There is at last public debate on corporate

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Unformatted text preview: es which may make market entry a little easier are documented in OECD (1999). Here again the private rationale for the present form of organization is more important than the regulatory structure. As noted above, cross-holdings are a part of the glue which holds the structure together and, despite press commentary to the contrary, Suzuki (1998) shows quite modest levels of change, suggesting that this aspect of the keiretsu system is not changing yet. There is, at last, public debate on corporate governance structures themselves, but the debate has only just begun and there are few concrete policy proposals. In this issue, Yafeh’s description of how the system has worked indicates the extent to which it has been informal and non-rule-based. Kanda (2000) notes that the legal changes implied by the ‘Big Bang’ reforms will have an impact on this aspect of corporate governance, such that it will become more rule-based and, in some but not all areas, will begin to converge to an Anglo-American model (i.e. less based on bankmonitoring). He also notes, however, that...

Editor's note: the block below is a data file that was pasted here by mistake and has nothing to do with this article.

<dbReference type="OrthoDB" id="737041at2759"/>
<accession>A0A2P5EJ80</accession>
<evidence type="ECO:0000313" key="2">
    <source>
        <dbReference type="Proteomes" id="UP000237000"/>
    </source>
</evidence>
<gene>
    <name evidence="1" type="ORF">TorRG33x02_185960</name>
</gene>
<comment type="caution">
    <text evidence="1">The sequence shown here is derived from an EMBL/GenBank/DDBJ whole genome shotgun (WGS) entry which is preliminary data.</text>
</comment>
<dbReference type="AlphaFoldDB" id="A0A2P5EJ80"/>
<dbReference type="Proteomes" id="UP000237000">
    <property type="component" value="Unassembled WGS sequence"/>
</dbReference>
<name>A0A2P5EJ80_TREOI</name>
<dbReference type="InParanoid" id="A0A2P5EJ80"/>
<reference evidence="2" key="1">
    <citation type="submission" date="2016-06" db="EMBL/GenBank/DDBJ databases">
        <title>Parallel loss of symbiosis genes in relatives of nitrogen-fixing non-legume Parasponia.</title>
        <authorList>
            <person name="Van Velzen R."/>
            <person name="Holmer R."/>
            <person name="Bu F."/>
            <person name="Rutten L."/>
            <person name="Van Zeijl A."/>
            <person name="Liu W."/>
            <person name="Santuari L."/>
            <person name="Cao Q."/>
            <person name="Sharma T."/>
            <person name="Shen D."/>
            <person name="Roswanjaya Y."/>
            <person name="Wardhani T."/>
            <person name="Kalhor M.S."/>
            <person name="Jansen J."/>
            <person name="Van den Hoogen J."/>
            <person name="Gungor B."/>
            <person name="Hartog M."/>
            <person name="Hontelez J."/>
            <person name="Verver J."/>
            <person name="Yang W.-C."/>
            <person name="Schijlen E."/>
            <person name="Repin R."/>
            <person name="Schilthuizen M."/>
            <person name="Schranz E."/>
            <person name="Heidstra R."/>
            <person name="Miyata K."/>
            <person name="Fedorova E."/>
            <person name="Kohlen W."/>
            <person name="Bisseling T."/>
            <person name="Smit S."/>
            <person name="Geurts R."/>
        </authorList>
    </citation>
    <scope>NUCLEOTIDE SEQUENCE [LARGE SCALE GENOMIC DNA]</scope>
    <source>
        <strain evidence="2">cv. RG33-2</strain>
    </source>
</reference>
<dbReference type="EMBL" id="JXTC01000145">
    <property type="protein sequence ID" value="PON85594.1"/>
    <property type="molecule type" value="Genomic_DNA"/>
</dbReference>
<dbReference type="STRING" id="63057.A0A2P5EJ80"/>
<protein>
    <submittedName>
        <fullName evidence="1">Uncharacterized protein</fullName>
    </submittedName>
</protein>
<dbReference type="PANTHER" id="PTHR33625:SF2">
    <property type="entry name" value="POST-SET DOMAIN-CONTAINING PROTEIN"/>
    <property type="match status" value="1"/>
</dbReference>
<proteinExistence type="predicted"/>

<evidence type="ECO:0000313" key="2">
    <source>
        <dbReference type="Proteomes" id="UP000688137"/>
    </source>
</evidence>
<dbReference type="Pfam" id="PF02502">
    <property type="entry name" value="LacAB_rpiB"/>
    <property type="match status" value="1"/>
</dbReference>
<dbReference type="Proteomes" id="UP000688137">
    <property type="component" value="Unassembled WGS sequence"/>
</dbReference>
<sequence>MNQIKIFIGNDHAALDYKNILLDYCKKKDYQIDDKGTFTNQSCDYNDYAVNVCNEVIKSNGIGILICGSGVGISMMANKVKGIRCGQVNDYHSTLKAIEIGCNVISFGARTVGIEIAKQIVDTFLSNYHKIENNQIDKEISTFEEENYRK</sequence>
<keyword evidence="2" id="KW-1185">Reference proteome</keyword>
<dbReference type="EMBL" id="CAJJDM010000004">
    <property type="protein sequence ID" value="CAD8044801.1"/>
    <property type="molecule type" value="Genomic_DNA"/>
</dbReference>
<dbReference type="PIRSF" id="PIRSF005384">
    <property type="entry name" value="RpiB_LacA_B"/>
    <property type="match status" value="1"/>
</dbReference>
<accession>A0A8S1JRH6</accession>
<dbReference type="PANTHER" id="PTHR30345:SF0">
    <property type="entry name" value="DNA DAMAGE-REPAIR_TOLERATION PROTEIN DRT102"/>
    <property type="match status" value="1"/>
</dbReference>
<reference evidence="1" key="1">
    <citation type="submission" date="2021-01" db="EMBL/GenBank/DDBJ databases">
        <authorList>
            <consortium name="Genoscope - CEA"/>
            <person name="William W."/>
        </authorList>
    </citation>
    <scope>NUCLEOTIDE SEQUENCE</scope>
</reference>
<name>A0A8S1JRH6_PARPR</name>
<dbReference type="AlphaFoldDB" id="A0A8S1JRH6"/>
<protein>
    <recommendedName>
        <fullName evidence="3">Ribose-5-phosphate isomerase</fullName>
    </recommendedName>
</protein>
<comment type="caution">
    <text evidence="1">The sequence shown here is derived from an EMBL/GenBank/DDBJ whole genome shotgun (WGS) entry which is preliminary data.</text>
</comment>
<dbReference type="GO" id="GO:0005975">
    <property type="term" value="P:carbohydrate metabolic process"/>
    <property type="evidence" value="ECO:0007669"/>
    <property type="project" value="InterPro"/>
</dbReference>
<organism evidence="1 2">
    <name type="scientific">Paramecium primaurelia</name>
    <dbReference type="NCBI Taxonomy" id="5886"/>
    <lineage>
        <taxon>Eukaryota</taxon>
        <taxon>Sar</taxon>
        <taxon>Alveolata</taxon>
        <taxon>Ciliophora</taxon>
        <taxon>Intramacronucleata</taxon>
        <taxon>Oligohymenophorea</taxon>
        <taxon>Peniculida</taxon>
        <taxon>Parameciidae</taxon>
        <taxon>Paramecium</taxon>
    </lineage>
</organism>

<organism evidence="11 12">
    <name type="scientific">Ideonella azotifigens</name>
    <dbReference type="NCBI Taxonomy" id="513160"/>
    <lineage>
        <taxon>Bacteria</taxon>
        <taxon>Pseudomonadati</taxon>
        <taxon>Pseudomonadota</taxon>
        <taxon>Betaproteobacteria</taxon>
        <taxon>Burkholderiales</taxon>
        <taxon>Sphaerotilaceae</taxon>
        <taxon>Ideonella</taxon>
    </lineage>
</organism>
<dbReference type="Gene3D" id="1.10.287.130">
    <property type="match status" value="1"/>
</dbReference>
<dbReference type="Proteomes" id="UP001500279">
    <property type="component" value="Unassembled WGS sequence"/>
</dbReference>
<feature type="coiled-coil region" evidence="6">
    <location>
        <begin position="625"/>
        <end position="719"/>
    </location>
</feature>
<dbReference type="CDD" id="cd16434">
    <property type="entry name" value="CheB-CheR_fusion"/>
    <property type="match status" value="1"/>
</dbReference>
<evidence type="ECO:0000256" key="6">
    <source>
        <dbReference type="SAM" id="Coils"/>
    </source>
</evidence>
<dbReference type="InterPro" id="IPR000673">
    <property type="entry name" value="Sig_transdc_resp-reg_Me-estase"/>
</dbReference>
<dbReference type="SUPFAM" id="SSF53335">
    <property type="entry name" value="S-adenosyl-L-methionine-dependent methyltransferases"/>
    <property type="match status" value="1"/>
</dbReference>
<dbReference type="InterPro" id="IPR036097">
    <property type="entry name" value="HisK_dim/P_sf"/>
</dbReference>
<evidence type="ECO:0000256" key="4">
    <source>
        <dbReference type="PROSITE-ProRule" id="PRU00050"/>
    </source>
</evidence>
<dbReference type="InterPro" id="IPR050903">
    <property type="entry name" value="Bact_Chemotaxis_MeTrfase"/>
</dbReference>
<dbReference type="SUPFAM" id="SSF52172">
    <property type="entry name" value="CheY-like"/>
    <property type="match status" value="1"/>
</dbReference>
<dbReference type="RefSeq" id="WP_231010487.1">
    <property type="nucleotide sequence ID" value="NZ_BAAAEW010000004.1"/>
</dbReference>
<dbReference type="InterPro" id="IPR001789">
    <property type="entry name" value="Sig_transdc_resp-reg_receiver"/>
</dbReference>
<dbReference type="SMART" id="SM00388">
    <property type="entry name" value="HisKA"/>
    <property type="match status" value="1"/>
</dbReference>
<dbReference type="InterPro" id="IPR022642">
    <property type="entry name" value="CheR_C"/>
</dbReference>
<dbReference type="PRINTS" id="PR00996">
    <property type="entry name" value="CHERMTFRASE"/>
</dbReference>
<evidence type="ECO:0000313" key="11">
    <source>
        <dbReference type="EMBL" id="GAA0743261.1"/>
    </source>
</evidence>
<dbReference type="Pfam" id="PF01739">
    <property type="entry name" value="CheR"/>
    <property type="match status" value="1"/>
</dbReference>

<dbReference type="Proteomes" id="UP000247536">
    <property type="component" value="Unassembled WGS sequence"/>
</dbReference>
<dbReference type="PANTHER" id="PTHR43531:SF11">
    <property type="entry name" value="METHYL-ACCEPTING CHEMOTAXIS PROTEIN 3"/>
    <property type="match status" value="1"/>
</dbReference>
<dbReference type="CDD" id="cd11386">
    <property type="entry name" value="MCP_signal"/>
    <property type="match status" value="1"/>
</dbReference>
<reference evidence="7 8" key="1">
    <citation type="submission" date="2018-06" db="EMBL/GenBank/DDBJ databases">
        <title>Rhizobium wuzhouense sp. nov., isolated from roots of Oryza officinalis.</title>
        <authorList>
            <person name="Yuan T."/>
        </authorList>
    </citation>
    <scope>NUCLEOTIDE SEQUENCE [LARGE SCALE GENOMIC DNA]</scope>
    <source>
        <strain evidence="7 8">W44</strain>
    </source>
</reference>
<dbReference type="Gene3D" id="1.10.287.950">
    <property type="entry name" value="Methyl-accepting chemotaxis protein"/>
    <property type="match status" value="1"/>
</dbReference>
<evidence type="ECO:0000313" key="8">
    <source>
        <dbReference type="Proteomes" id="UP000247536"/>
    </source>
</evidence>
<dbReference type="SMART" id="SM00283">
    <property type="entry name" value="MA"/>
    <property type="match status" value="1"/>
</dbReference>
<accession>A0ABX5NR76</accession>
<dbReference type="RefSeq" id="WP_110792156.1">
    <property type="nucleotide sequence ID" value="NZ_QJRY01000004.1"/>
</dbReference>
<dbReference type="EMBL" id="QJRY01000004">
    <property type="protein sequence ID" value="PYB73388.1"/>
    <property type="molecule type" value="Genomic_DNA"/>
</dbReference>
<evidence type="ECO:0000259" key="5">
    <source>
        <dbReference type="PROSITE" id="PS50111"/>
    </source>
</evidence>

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This note was uploaded on 02/03/2014 for the course ECON 204 taught by Professor Devero during the Summer '13 term at American University of Sharjah.

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